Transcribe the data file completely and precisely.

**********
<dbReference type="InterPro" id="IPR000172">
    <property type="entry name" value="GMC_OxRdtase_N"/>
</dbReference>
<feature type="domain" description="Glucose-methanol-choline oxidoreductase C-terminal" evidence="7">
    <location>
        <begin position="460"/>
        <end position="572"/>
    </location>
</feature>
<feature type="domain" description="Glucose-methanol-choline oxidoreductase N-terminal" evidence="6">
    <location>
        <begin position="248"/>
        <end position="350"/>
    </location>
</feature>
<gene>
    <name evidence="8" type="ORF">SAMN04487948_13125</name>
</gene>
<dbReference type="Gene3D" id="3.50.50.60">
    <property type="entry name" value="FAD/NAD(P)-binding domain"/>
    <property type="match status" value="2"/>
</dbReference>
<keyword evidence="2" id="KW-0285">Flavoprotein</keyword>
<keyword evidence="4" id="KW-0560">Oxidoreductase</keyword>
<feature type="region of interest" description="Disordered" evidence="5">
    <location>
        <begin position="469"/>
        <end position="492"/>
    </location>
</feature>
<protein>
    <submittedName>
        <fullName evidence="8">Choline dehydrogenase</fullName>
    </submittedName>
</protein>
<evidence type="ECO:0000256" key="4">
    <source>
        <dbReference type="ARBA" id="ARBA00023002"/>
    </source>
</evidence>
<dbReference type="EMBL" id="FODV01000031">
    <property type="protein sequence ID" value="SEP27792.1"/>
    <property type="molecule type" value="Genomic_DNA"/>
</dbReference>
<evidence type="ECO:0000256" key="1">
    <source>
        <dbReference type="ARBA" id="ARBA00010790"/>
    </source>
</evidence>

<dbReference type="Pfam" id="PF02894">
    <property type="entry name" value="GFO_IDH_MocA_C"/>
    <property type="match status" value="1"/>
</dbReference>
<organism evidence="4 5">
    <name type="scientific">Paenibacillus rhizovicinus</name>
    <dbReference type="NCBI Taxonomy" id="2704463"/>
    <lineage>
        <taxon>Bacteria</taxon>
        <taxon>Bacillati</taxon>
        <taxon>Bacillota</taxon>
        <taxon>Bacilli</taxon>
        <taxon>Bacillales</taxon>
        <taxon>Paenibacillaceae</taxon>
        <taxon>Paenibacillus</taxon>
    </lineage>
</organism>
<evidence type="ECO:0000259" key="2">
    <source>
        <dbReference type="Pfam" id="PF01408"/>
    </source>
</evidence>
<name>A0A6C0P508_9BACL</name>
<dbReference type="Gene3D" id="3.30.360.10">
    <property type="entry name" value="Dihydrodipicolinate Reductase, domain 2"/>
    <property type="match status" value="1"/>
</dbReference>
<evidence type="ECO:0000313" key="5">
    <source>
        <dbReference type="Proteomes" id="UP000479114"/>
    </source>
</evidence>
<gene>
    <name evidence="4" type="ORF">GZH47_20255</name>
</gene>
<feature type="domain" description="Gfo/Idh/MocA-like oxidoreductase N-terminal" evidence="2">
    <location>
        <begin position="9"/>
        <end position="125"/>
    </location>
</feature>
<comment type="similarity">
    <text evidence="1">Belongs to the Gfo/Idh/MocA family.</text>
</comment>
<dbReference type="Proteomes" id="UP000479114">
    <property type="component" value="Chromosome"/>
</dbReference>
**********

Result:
<dbReference type="InterPro" id="IPR000172">
    <property type="entry name" value="GMC_OxRdtase_N"/>
</dbReference>
<feature type="domain" description="Glucose-methanol-choline oxidoreductase C-terminal" evidence="7">
    <location>
        <begin position="460"/>
        <end position="572"/>
    </location>
</feature>
<feature type="domain" description="Glucose-methanol-choline oxidoreductase N-terminal" evidence="6">
    <location>
        <begin position="248"/>
        <end position="350"/>
    </location>
</feature>
<gene>
    <name evidence="8" type="ORF">SAMN04487948_13125</name>
</gene>
<dbReference type="Gene3D" id="3.50.50.60">
    <property type="entry name" value="FAD/NAD(P)-binding domain"/>
    <property type="match status" value="2"/>
</dbReference>
<keyword evidence="2" id="KW-0285">Flavoprotein</keyword>
<keyword evidence="4" id="KW-0560">Oxidoreductase</keyword>
<feature type="region of interest" description="Disordered" evidence="5">
    <location>
        <begin position="469"/>
        <end position="492"/>
    </location>
</feature>
<protein>
    <submittedName>
        <fullName evidence="8">Choline dehydrogenase</fullName>
    </submittedName>
</protein>
<evidence type="ECO:0000256" key="4">
    <source>
        <dbReference type="ARBA" id="ARBA00023002"/>
    </source>
</evidence>
<dbReference type="EMBL" id="FODV01000031">
    <property type="protein sequence ID" value="SEP27792.1"/>
    <property type="molecule type" value="Genomic_DNA"/>
</dbReference>
<evidence type="ECO:0000256" key="1">
    <source>
        <dbReference type="ARBA" id="ARBA00010790"/>
    </source>
</evidence>

<dbReference type="Pfam" id="PF02894">
    <property type="entry name" value="GFO_IDH_MocA_C"/>
    <property type="match status" value="1"/>
</dbReference>
<organism evidence="4 5">
    <name type="scientific">Paenibacillus rhizovicinus</name>
    <dbReference type="NCBI Taxonomy" id="2704463"/>
    <lineage>
        <taxon>Bacteria</taxon>
        <taxon>Bacillati</taxon>
        <taxon>Bacillota</taxon>
        <taxon>Bacilli</taxon>
        <taxon>Bacillales</taxon>
        <taxon>Paenibacillaceae</taxon>
        <taxon>Paenibacillus</taxon>
    </lineage>
</organism>
<evidence type="ECO:0000259" key="2">
    <source>
        <dbReference type="Pfam" id="PF01408"/>
    </source>
</evidence>
<name>A0A6C0P508_9BACL</name>
<dbReference type="Gene3D" id="3.30.360.10">
    <property type="entry name" value="Dihydrodipicolinate Reductase, domain 2"/>
    <property type="match status" value="1"/>
</dbReference>
<evidence type="ECO:0000313" key="5">
    <source>
        <dbReference type="Proteomes" id="UP000479114"/>
    </source>
</evidence>
<gene>
    <name evidence="4" type="ORF">GZH47_20255</name>
</gene>
<feature type="domain" description="Gfo/Idh/MocA-like oxidoreductase N-terminal" evidence="2">
    <location>
        <begin position="9"/>
        <end position="125"/>
    </location>
</feature>
<comment type="similarity">
    <text evidence="1">Belongs to the Gfo/Idh/MocA family.</text>
</comment>
<dbReference type="Proteomes" id="UP000479114">
    <property type="component" value="Chromosome"/>
</dbReference>